Incoming President Needs More Power to Implement Government’s Plans
By Kyaw Zwa Moe 22 March 2018
While likely to be remembered as a decent, gentlemanly head of state, U Htin Kyaw, who resigned as president on Wednesday, will also be seen as a largely figurehead president in comparison with the other eight presidents the country has seen since independence in 1948.
In resigning, the 71-year-old cited a desire to retire from his duties, according to the President’s Office. His health has been deteriorating since he underwent surgery last year.
U Htin Kyaw is certainly the least controversial president Myanmar has seen since the military staged its first coup in 1962, beginning decades of iron-fisted rule.
In his nearly two years as president, U Htin Kyaw did what was expected of him under the leadership of State Counsellor Daw Aung San Suu Kyi—and no more. He had agreed to serve in the head of state position at the request of the country’s de facto leader, who is herself barred from the office under the military-drafted Constitution because her children are foreign citizens.
Therefore, his role in the country’s first elected civilian administration since 1962 was essentially ceremonial. His tenure was defined by the uncertain and perilous nature of the country’s democratic transition, against the backdrop of a continued significant political role for the powerful military.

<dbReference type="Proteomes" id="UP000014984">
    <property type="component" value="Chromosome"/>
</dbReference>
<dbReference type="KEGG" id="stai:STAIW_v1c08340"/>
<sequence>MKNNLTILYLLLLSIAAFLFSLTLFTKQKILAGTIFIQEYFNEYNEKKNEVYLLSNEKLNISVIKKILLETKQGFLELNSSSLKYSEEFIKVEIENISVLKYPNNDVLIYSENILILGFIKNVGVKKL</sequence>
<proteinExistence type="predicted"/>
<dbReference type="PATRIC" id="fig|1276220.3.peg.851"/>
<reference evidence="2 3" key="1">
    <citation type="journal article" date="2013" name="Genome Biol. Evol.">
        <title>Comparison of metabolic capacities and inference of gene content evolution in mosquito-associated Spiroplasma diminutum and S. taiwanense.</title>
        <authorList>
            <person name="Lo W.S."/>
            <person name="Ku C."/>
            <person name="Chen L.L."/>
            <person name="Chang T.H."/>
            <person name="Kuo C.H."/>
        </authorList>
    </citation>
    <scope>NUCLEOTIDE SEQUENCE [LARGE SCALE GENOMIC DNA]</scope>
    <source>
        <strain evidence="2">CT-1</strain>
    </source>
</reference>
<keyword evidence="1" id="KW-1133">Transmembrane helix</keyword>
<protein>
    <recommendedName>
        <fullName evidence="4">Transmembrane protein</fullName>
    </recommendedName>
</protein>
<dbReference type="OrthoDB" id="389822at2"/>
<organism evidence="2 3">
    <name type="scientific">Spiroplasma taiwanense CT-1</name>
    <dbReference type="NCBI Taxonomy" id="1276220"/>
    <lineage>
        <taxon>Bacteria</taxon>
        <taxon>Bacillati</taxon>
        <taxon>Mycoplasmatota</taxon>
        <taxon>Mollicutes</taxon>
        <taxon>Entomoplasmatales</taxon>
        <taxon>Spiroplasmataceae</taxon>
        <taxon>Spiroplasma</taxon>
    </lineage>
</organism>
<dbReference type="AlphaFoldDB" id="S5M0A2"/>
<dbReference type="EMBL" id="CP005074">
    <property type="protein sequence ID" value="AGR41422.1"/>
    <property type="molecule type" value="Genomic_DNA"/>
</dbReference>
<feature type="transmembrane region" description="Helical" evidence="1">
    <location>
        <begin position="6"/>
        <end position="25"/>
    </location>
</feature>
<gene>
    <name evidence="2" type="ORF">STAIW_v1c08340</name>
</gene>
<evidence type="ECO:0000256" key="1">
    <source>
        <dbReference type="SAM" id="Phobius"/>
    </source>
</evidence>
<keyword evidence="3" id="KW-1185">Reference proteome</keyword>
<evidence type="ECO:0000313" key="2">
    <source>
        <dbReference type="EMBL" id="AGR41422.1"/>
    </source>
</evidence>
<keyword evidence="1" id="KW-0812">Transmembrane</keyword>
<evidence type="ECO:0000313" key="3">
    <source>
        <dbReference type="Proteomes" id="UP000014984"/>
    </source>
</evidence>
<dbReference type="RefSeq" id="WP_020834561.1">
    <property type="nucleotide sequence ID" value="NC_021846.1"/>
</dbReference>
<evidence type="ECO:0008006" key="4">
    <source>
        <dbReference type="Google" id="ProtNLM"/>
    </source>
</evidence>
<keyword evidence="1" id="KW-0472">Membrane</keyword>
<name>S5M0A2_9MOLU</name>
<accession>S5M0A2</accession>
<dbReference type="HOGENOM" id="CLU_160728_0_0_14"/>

Since the day he was elected president—and even before then—U Htin Kyaw was clear that he believed he had been chosen as president by Daw Aung San Suu Kyi because he is a confidant of hers. He also made clear his view that she is the rightful president, as her party won a landslide victory in the last election in 2015.
To be candid, there is not much to say about U Htin Kyaw’s presidency other than that he did nothing to dishonor his government or the country. He can only be seen as a good head of state when viewed alongside his predecessors, most of whom—from the late U Ne Win to U Thein Sein—were ruthless dictators or key players in oppressive regimes.
Daw Aung San Suu Kyi has come in for considerable criticism for not giving U Htin Kyaw a more active political role and for not allowing him to use his executive powers, especially in dealing with the powerful military. According to the Constitution, the president is “the Head of the Union and the Head of the Union is the President.” Based on this, many political observers said U Htin Kyaw should have exercised more power.
The key questions now are: Who will replace him? And will State Counsellor Daw Aung San Suu Kyi give the new president more executive power?
As soon as U Htin Kyaw’s resignation was officially announced, Lower House Speaker U Win Myint submitted his resignation to Parliament. He is tipped to become the next president.
U Win Myint is one of Daw Aung San Suu Kyi’s favorites among the senior members of the ruling National League for Democracy. Since becoming Lower House speaker in February 2016, the former lawyer has developed a reputation for maintaining strict discipline during parliamentary sessions and decisively following parliamentary procedures.